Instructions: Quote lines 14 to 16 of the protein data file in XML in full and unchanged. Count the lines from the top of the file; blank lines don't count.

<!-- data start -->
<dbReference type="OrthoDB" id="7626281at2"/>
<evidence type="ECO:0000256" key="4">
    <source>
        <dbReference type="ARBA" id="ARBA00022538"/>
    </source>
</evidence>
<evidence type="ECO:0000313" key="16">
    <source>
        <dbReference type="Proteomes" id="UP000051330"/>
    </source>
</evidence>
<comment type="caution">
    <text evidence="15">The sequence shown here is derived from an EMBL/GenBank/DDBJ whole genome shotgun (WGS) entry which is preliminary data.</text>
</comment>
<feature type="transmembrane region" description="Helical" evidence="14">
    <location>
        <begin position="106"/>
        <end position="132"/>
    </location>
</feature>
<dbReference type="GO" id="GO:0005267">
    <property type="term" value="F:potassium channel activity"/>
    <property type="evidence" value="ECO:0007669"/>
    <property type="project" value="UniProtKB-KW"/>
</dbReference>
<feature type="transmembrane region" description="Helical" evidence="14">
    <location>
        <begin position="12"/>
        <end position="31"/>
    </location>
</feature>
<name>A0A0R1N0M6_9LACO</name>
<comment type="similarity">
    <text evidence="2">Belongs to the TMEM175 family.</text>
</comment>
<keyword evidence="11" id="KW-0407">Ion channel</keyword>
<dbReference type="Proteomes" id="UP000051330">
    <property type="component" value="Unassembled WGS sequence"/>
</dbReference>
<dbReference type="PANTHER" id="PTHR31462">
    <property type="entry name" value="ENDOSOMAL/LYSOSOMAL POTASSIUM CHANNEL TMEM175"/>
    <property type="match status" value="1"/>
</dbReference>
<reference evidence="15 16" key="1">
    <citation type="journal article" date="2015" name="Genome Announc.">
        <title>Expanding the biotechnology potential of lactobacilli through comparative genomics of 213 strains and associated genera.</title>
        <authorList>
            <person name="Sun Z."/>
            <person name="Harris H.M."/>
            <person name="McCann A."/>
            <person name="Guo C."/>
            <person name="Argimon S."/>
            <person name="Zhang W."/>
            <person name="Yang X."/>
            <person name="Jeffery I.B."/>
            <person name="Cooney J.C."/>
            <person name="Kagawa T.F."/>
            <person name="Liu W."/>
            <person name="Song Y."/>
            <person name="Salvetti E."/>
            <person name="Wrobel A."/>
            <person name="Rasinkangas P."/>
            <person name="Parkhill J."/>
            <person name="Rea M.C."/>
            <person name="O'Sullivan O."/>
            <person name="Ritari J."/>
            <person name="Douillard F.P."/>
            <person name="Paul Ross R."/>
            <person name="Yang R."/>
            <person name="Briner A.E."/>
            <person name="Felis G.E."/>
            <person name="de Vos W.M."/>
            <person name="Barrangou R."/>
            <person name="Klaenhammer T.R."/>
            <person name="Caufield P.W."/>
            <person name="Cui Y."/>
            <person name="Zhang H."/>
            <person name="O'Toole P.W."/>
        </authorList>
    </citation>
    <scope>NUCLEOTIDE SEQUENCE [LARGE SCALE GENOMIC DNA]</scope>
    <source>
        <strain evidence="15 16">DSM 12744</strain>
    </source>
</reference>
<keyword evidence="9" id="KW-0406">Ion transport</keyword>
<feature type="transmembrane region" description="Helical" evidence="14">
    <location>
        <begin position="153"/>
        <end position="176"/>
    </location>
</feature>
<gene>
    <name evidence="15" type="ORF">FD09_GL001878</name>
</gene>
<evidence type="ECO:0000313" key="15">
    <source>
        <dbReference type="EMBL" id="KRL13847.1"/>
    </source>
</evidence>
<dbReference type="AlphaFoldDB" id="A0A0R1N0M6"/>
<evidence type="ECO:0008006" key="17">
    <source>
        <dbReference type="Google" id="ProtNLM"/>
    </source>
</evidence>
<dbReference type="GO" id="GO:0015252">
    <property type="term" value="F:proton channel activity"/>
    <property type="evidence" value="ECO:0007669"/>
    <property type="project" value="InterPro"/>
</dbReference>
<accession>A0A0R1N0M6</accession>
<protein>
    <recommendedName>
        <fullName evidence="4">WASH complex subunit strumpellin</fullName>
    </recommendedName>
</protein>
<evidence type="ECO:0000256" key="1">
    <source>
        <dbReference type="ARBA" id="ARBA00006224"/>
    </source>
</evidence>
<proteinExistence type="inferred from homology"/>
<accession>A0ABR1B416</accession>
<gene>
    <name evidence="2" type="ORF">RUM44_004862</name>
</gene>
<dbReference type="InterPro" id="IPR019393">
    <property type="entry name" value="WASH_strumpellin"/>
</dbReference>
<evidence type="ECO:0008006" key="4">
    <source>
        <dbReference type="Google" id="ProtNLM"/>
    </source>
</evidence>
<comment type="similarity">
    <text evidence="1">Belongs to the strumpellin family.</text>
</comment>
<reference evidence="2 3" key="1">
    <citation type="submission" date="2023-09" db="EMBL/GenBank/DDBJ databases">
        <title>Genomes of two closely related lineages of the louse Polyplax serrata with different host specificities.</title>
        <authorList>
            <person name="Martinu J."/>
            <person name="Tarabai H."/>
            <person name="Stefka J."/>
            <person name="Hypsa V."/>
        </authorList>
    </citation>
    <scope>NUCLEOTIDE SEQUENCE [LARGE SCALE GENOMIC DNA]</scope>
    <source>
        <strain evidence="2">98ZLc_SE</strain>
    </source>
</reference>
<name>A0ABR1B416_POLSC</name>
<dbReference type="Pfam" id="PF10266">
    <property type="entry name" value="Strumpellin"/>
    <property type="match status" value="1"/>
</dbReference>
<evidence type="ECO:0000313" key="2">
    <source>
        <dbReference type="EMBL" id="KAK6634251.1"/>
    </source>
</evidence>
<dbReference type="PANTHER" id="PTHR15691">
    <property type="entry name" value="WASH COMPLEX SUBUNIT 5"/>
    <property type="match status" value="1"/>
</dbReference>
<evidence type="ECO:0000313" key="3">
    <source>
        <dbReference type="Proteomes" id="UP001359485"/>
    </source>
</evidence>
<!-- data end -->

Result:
</comment>
<feature type="transmembrane region" description="Helical" evidence="14">
    <location>